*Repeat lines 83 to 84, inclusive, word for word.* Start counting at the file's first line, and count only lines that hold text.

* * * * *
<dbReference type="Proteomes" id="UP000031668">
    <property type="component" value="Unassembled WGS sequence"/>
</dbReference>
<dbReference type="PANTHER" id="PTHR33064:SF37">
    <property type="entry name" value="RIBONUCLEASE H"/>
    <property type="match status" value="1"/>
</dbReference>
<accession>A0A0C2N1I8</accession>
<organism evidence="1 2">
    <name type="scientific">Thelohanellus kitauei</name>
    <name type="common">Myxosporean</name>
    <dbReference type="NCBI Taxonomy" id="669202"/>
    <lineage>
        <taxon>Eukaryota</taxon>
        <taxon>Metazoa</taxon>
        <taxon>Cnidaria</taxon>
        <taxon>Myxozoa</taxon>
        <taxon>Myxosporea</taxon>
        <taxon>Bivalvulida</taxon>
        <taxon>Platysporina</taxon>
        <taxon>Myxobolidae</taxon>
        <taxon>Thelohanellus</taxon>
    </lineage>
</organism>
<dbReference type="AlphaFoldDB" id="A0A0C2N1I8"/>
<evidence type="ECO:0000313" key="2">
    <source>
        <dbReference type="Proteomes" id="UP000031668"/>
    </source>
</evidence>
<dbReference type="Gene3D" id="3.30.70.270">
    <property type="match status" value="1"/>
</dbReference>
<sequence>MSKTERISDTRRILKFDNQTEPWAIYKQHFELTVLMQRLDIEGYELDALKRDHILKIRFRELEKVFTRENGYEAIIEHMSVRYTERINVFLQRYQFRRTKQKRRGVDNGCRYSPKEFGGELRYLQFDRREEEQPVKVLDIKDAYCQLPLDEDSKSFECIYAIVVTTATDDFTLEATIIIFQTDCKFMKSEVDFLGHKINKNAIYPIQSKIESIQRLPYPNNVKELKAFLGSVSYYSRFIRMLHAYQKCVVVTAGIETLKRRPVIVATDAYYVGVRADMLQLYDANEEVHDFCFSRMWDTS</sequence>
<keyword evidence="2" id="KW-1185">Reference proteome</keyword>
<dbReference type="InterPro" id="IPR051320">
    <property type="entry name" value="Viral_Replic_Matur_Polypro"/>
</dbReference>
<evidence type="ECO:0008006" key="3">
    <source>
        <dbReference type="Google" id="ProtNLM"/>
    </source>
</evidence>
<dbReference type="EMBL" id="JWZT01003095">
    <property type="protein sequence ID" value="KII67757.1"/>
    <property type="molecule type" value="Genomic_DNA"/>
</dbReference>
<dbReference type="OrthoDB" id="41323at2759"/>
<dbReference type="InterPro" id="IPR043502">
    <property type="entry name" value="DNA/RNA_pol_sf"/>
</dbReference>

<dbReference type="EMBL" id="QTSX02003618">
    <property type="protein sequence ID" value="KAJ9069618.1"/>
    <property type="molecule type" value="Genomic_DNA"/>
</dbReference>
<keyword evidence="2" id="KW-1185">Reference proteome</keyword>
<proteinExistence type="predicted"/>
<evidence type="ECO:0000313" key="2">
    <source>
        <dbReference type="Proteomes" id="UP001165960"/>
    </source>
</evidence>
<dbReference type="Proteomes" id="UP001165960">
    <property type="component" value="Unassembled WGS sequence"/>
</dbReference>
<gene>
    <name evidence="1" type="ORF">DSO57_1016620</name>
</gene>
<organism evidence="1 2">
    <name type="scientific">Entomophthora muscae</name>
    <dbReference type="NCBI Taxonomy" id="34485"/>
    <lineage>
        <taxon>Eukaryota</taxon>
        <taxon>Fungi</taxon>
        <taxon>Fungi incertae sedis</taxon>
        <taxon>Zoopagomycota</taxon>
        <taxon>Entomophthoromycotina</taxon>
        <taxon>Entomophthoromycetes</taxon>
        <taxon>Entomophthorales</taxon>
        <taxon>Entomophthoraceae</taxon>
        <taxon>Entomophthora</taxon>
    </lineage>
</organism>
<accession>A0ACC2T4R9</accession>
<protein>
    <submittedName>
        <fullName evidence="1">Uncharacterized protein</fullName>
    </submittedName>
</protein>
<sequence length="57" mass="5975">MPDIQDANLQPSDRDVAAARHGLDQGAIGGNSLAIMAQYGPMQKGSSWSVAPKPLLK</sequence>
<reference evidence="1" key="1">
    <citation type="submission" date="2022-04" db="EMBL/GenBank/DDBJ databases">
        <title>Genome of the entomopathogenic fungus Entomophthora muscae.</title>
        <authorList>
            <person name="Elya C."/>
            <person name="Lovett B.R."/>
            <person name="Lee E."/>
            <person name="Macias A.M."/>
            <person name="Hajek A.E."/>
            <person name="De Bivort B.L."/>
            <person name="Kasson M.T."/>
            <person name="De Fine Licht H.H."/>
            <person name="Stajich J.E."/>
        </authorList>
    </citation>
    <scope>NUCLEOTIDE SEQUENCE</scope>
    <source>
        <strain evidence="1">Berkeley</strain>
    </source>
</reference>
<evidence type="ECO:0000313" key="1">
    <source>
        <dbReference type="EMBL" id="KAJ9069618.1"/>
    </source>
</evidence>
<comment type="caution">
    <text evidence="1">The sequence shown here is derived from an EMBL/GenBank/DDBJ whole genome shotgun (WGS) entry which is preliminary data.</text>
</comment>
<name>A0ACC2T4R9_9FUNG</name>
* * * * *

</organism>
<accession>A0ACC2T4R9</accession>